But the next stage of working out how to level the playing field is a much more difficult task.
MIT Technology Review presents a new (open access) research paper on gender variances in Twitter activity.

The CEO Pikeout: How The Rich & Powerful Do Charity

Ten of the 70 CEOs who committed to sleeping out call it quits before McDonald’s breakfast is served at 5am – although one does return at 4:50am in a fresh new suit ready for the day ahead.
One by one, cabs come to collect the dignitaries and by the official 6am finishing time only half a dozen CEOs are left.
Virtues have been signalled. Connections have been made. Money has been raised, and, of course, people will be helped.
Sure, $5 million could have been $6 million if those CEOs who signed up but didn’t fundraise had of followed through. And $6 million could have been $10 million if the rest of the actually participating CEOs had hit their targets.
And perhaps a bigger impact could have been made if the media, the homeless and the general public were allowed to cross paths with the decision makers in any real and meaningful way.
The Underground Observer on a CEO Sleepout event in Australia to raise funds and awareness for homeless people.

Tumblr’s Unclear Future Shows That There’s No Money in Internet Culture

But the truth is that running a platform for culture creation is, increasingly, a charity operation undertaken by larger companies. Servers are expensive, and advertisers would rather just throw money at Facebook than take a chance on your weird, problematic network. Generating and incubating internet culture has little market value in and of itself.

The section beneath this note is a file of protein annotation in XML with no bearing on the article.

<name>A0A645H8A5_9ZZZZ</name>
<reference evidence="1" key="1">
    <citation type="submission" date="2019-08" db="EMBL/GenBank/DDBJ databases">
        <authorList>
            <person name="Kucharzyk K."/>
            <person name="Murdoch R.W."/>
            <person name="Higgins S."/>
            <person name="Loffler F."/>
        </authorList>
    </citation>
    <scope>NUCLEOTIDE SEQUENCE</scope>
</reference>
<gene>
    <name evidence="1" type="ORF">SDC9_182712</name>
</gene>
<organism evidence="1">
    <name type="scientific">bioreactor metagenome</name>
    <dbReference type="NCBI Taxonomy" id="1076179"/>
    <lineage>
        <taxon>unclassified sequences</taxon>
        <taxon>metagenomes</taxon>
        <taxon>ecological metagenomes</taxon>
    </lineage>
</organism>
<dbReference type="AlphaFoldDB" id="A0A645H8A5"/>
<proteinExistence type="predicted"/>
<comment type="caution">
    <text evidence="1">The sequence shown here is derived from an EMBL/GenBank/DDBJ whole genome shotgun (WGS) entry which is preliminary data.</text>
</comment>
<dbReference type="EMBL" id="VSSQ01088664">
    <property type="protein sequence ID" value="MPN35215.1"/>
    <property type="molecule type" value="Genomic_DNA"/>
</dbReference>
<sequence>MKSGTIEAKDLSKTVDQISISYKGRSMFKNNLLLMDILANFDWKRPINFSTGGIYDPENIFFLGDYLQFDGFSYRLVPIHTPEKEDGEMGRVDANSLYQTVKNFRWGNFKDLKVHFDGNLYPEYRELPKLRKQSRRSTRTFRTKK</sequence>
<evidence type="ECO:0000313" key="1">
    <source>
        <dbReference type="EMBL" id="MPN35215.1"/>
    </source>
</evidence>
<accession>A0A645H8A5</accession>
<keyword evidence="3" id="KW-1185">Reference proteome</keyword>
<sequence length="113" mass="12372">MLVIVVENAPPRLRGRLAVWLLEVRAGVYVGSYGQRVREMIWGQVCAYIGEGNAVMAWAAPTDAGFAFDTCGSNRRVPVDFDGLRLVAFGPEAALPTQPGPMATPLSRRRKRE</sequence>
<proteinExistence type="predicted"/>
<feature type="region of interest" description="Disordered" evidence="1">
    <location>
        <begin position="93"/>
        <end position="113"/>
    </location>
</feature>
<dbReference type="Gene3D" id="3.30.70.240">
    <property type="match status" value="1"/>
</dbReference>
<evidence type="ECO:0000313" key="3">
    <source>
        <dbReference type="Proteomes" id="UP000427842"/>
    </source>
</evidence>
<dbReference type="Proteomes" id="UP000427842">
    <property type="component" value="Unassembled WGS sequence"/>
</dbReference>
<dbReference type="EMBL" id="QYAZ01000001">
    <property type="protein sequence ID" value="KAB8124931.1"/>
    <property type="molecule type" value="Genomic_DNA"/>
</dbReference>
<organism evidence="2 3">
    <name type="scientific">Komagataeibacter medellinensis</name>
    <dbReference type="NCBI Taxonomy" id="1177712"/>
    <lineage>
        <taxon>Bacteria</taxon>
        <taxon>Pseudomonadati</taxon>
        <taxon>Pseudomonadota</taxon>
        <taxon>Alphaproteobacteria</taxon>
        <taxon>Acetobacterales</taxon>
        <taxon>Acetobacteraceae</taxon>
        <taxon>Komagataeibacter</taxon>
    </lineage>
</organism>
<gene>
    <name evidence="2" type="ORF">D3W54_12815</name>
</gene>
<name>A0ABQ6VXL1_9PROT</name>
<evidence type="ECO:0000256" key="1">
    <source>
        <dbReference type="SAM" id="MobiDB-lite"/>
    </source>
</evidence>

Which means Tumblr has to hope for patience and kindness from Verizon while it seeks a way to make money. It’s not an impossible task (though Verizon’s hope that Yahoo will be the content arm of a major advertising operation is not promising for the company). There are signs that the internet-culture machines are finding ways to make themselves sustainable: YouTube is not shutting down anytime soon, but pre-roll ads weren’t doing the job, and now it has a premium subscription service in order to collect revenue directly from users. The next hubs of internet culture will learn from the mistakes of the past decade, hopefully by doing one of two things: developing a way to collect revenue directly from its audience, like Twitch or Patreon allow now, or by eschewing the notion of a sustainable business at all. It can be easy, in the era of just a handful of megaplatforms, to forget that the internet used to be a much more decentralized place, where things went viral across disparate platforms and websites and forum threads, rather than within a single one.